Why Are Young People Declaring Bankruptcy Earlier Than Ever?
The impact of student debt is becoming tougher as programs and post-graduate expectations change.
While many Canadians think of crippling student debt as a distinctly American issue, one in six insolvencies in Canada today involves student debt. Furthermore, people are declaring bankruptcy younger than ever and a third of people with student debt insolvency are between the ages of 18 and 29.
How Student Debt Has Changed
The main reason students are facing more debt is that while tuition and the cost of living are constantly rising, entry-level jobs are harder to come by and salaries have remained mostly stagnant. In addition, the recent cuts to the Ontario Student Assistance Program (OSAP) means that Ontario students are struggling to make ends meet during the school year.
Once they leave school, recent graduates often end up taking unpaid internships, part-time positions or minimum wage jobs. These types of positions make it difficult to pay rent and bills, let alone pay down student loans debts. This difficulty finding well-paying work means that young people turn to credit cards and lines of credit to make ends meet, exponentially increasing their debt.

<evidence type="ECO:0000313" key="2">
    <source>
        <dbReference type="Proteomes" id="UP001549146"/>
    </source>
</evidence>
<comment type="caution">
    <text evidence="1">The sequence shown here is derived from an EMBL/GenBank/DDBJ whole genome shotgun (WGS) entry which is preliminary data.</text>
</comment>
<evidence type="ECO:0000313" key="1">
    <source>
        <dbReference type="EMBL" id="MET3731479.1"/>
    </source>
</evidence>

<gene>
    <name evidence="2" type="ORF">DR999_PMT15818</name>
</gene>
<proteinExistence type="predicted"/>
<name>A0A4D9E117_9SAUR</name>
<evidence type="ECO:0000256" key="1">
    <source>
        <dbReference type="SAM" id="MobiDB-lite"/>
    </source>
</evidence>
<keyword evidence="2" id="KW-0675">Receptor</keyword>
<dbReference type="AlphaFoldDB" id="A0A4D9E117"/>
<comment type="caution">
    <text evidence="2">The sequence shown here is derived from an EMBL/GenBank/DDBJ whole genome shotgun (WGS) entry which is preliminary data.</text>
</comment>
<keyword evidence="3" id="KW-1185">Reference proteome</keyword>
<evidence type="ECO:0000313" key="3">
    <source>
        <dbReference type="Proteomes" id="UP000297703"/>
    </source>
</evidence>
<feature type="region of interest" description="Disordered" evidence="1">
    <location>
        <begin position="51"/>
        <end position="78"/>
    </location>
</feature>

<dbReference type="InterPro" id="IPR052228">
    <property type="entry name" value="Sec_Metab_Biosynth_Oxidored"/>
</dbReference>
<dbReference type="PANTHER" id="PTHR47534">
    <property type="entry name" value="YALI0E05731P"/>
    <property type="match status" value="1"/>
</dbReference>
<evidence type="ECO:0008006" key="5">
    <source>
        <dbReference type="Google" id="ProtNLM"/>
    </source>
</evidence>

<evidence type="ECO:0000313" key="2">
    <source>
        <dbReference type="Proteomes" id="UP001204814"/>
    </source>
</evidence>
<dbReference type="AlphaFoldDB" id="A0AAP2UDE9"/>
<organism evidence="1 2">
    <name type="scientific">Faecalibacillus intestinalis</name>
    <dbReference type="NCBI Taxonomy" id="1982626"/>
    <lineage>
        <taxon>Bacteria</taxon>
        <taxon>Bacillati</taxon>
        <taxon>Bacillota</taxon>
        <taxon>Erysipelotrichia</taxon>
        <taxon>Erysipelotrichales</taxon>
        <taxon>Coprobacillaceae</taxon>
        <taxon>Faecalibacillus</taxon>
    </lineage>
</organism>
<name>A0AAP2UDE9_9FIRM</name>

How to Pay Your Student Debt
It now takes the average graduate nine to 15 years to pay off their student debt, if they do at all. Some student loan programs expect people to start making payments as soon as they graduate, while others offer a six-month grace period. However, the payments they’re expected to make on default repayment programs are often unaffordable on an entry-level or minimum wage job.
Many graduates are turning to the Canadian government’s Repayment Assistance Program (RAP), which allows them to make payments of no more than 20 per cent of their salary. Furthermore, until one is making $25,000 per year, they don’t have to make any payments at all.
Finding Relief From Student Debt
Bankruptcy or consumer proposals can help relieve some forms of student debt. Canada’s Bankruptcy and Insolvency Act excludes government guaranteed student loans that are less than seven years old. This means that if you’ve received financial aid from the government in the past seven years and wish to declare bankruptcy, you will still be obligated to pay the loans.
Student loans from private institutions, such as banks, and government student loans that are more than seven years old may be included in a bankruptcy or consumer proposal.
Need Help Getting a Handle on Your Student Loans?
If you’re tired of struggling with your student debt, D. & A. MacLeod Company can help. Contact us today for a free consultation and for personalized, professional guidance to get you back on the path to your new beginning.